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Just when it appeared as if college football’s decision makers had finally come to their senses and approved a postseason playoff to crown the national champion starting in 2014, the old-fashioned Big 10 and Pac-12 conferences throw out incredibly stupid ideas.Big 10 commissioner Jim Delaney says one of the proposals under consideration would be to give preference to conference champions ranked in the top six, according to CBS Sports.
Under this proposal the top four conference champions ranked among the top six would automatically qualify for the four-team playoff. If the four spots can’t be filled by conference champions alone, the remaining spots would be filled by the highest ranked non-conference teams.
Delaney’s preferred method is clearly just a way of making sure his increasingly irrelevant conference has a team that qualifies for the playoff, while minimising the number of SEC teams that can make it each year.
Then there’s Delaney’s fellow Rose Bowl mate, Pac-12 conference commissioner Larry Scott, who prefers something even dumber: ONLY conference champions be considered in a four-team playoff.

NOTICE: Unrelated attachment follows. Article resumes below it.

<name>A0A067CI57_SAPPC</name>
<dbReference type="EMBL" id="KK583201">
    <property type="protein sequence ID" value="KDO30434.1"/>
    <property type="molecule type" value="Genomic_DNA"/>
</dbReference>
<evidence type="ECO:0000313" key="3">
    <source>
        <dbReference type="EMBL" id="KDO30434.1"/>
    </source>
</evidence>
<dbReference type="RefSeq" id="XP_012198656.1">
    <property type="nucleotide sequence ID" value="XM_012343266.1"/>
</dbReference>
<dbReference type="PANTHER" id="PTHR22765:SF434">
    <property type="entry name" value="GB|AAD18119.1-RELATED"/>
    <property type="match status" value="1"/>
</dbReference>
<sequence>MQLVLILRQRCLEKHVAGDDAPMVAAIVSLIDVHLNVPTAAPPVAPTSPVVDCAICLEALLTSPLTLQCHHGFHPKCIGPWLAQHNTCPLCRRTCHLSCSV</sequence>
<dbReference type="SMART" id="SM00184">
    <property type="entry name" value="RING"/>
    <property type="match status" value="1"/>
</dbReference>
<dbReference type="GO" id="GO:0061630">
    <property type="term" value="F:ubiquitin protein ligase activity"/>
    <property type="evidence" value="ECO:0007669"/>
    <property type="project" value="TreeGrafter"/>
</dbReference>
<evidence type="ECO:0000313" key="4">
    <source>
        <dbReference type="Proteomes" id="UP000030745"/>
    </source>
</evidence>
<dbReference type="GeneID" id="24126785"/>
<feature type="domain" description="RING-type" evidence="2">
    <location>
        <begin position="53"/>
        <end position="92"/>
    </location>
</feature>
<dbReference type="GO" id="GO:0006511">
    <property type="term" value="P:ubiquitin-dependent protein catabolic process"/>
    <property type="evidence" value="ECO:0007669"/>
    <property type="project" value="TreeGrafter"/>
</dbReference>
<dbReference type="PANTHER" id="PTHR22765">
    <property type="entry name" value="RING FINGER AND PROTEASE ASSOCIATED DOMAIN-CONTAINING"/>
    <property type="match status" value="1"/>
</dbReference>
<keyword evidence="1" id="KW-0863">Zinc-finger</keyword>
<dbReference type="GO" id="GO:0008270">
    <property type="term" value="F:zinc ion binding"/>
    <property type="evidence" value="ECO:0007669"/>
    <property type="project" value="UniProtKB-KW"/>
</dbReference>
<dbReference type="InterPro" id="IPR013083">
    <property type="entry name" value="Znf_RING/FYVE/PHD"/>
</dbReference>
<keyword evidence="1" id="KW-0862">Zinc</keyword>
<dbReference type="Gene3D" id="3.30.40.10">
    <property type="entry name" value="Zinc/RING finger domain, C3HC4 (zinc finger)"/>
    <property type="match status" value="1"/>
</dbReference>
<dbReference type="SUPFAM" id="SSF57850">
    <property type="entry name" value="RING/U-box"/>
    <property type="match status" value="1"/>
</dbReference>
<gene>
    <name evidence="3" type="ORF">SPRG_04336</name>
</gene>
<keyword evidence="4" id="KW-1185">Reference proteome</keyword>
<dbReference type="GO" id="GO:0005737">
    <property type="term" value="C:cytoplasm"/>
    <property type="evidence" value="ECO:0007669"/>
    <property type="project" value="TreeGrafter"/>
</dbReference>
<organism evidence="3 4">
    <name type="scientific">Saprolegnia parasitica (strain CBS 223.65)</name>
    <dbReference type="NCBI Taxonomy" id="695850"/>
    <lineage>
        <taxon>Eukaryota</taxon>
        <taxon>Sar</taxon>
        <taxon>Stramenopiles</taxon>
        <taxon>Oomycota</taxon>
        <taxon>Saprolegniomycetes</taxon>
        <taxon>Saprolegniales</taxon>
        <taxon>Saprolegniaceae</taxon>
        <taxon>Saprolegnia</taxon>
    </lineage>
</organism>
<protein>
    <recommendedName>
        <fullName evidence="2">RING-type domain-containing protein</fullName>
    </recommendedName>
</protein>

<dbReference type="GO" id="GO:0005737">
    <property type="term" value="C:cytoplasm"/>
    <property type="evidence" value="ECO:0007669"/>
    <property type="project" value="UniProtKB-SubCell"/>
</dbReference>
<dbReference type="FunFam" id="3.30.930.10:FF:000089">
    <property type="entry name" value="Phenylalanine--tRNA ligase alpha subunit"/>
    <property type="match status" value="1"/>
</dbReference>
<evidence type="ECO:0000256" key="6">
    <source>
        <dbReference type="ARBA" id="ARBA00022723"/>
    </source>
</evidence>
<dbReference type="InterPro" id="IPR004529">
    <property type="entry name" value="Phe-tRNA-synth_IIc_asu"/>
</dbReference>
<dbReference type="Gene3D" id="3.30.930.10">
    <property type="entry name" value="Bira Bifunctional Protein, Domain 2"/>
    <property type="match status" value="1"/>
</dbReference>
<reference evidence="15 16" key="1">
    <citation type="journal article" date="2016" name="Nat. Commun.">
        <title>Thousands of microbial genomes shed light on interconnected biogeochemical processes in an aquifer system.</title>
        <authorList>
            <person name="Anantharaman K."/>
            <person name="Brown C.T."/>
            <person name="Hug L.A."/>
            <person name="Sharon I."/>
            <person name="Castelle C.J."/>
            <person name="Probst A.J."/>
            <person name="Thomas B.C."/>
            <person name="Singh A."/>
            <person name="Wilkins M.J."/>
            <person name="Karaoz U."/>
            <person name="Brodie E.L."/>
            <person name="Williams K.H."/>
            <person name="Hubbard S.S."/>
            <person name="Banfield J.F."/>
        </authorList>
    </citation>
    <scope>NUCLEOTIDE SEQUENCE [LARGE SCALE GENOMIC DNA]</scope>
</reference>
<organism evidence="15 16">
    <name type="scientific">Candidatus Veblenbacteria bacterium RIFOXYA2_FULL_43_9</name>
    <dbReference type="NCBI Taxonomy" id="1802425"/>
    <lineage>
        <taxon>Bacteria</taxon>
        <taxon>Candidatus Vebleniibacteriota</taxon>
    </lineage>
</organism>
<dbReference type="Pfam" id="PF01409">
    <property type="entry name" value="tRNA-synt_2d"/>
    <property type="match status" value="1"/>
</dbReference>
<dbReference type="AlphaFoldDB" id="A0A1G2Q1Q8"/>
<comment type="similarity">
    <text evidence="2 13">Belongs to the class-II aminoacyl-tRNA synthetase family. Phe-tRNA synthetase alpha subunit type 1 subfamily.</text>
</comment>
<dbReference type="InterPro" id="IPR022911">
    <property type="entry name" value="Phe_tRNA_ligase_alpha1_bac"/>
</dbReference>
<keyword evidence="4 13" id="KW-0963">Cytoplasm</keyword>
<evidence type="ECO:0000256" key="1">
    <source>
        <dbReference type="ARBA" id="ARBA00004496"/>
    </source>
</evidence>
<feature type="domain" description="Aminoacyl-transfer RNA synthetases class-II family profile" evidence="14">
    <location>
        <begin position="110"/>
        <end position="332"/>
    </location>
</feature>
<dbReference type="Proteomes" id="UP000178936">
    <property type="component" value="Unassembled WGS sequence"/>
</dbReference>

Like the outdated bowl system, giving conference champions preference or exclusivity in a college football playoff makes zero sense.
Both ideas are intended to maintain the “value” of college football’s regular season. Any notion of a “valuable” college football season was thrown out the door when all these teams started scheduling patsies from the Sun Belt Conference and MAC, however.
Moving away from the bowl system and toward a playoff is supposed to make sure the BEST teams play each other for a shot at the championship, regardless of conference affiliation.
Delaney and Scott’s preferences revert back to the automatic qualifiers and non-automatic qualifiers system the current BCS is stuck in. Last week’s exciting news was said to include a removal of the AQ and non-AQ statuses. These ideas preserve it in the worst way possible, covertly.
The top four teams, whether that be determined by the final BCS standings or a committee a la college basketball, should qualify for a playoff without any consideration as to which conference they hail from.
If that means four SEC teams make the playoff, so be it. (Note: as late as November 26 last season, three SEC schools — LSU, Alabama, Arkansas — were ranked in the top three.)
College football is moving away from its antiquated system. Delaney and Scott need to either get with the program or move on.
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